Neither of us had ever heard the term FIRE before becoming a part of the personal finance blogger community.
This is pretty ironic, being as my husband IS financially independent and retired early, and I’m well on my way to being able to do the same (although it’s not my goal to retire super early). Plus, we’re both pretty savvy with money and voracious consumers of knowledge.
Although we clearly don’t know everything about money, the fact that we were unaware of the FIRE movement until recently does suggest that it hasn’t yet spread as fast as wildfire outside of those in the blogger community who claim to be pursuing it.
However, the more we read about the FIRE community and philosophy, the more we began to question it. Sure, amassing enough wealth to be able to retire early sounds like a great idea, but is that what’s really going on?
Are FIRE bloggers truly chasing FIRE?
Let us be blunt and say we don’t think they are.
What Is Fire?
As most of you probably know, FIRE stands for financially independent, retire early.
The movement was unwittingly started by Vicki Robin and Joe Dominguez in 1992 when they published their bestseller, Your Money or Your Life. The book charted the course for escaping the traditional 9-5 job, which many FIRE advocates follow today.
Essentially, the goal of FIRE is to accumulate enough wealth to be able to leave your rat-race job and pursue your own interests, thus, making you an early retiree. While there is no set age range for one to be considered early-retired, most FIRE enthusiasts strive for retiring ASAP, many in their 30’s and 40’s.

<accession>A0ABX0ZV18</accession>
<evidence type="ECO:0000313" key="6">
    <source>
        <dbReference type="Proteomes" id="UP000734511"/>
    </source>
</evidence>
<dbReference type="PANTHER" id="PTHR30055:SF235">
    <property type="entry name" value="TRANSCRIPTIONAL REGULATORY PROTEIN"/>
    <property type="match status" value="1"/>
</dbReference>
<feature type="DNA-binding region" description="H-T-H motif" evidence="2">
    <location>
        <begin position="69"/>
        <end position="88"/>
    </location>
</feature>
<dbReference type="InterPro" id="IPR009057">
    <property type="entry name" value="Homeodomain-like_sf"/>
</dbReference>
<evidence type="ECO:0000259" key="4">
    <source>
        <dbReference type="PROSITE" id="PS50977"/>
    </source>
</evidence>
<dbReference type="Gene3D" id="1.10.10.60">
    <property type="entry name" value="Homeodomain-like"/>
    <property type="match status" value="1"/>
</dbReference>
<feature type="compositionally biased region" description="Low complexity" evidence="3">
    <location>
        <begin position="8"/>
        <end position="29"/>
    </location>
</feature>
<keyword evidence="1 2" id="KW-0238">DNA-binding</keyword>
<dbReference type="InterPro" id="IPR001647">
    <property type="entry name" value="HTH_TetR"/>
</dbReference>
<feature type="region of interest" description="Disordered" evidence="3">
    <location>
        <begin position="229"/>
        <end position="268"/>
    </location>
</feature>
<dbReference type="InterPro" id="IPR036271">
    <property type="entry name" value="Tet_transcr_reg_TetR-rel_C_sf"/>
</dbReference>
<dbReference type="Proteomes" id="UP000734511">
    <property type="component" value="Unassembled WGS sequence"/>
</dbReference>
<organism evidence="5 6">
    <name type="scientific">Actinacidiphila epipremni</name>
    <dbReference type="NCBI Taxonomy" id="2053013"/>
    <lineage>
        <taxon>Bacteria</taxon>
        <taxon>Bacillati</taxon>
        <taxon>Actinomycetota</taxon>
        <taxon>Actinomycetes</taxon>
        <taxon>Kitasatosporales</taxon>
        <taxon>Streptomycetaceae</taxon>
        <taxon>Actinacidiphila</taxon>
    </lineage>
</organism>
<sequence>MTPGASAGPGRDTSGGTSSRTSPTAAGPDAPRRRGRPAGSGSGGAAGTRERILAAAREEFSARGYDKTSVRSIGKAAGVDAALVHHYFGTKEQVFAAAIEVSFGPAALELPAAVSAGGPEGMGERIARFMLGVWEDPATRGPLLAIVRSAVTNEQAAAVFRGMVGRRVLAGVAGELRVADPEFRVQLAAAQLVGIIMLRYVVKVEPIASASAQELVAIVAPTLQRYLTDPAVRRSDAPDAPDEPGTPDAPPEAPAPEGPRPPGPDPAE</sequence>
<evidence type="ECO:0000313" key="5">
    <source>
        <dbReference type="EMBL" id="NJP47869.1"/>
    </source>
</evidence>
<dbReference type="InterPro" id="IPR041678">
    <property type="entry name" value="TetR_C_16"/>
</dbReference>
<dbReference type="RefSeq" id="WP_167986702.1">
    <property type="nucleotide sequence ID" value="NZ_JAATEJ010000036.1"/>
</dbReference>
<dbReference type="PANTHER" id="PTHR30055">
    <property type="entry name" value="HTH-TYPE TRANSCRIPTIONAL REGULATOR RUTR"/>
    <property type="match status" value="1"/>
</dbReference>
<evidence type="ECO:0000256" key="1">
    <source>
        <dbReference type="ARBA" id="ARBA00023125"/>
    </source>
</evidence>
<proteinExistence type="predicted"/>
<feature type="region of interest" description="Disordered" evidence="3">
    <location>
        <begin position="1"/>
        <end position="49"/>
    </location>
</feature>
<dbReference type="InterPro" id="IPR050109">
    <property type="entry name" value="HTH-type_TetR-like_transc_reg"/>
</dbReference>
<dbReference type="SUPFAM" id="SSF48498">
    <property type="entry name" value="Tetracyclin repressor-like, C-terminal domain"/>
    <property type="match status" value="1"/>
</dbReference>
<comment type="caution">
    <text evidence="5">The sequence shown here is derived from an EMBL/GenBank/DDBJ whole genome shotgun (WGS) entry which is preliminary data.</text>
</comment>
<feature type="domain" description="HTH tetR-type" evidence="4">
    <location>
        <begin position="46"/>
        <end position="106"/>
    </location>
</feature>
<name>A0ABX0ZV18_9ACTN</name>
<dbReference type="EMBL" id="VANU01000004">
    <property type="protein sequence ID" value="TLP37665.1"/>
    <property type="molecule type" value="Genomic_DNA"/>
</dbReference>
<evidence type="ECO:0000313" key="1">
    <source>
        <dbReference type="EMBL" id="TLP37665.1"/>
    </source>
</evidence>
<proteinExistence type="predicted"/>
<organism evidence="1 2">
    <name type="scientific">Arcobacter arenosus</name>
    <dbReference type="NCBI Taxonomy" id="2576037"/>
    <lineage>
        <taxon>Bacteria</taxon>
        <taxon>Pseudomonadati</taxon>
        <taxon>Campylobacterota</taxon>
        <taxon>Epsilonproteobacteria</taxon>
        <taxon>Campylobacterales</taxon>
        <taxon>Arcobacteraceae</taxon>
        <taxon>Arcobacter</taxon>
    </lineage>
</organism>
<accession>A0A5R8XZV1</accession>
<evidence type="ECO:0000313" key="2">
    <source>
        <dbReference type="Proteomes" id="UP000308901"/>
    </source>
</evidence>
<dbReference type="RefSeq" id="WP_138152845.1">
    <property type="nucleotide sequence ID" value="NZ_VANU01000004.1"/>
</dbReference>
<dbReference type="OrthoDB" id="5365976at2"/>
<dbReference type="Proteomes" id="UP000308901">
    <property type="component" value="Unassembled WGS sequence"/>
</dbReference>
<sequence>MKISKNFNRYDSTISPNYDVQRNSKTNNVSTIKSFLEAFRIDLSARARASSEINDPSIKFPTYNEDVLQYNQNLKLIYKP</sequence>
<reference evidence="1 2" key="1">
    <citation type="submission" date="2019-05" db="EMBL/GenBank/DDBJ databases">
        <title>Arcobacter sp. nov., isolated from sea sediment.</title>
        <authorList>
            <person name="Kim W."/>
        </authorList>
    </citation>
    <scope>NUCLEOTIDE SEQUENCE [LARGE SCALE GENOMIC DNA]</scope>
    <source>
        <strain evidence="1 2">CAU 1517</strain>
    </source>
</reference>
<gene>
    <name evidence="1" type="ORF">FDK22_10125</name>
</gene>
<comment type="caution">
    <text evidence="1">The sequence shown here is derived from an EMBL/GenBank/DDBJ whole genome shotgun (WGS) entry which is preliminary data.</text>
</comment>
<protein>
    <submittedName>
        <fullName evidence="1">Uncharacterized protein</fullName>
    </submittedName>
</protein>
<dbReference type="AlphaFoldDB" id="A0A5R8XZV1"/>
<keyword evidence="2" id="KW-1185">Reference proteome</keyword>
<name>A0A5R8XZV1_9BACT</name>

Being financially stable enough to leave the traditional workforce years early means you’re free to do what you want to do at a much younger age. Many retirees travel or take up a new hobby. Others volunteer their time.
But there’s just one problem with the FIRE bloggers’ concept of early retirement.
They’re not really retired.
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What Does It Mean To Be Retired?
We think FIRE bloggers aren’t truly chasing FIRE because they’re not really retired.
Yes, FIRE bloggers have left (or are striving to leave) the typical 9-5 workforce, but that’s not what being retired is all about.
In fact, the definition of retired is “having left one’s job and ceased to work.” Look it up anywhere, and you’ll get a similar definition.
Literally, you are retired if you’re no longer working for an income.
This means that you’re free to pursue travel, volunteering, hobbies, or anything else as long as you’re not working for money.
Well, guess what? FIRE bloggers ARE working.
Those in the community who have already left their job are subsidizing their lifestyle with the income from their blogs, and those that haven’t yet been able to leave their day-job are only sticking around long enough for their blogs to make the money to do so.
Even better, many bloggers make ends meet by partially supplementing their income through freelance writing and other side hustles.
That isn’t retirement, that’s trading one job for another.
Money Can’t Buy Happiness, so Why Pursue FIRE?
It’s a well-established fact that money in and of itself does not buy happiness.
It seems a month doesn’t go by before we’re hearing about some fresh tragedy involving someone who seemingly had it all. Celebrities commit suicide, star athletes disclose their battles with mental illness, and all of the above use alcohol and drugs to self-medicate their pain away.
If millionaires with the world at their fingertips can’t find happiness, then the answer is clearly much more complicated than money.
Yet, the FIRE community places much emphasis on money through gaining financial independence. They have to.
You need money to live, but be very careful that you don’t begin to live for money in your pursuit of FIRE.
But most of you already know that, and you know the money isn’t what you’re really after. Nor are you really after retirement because very few people can amass enough wealth at such a young age that they never need to work again (even if that’s what they really wanted).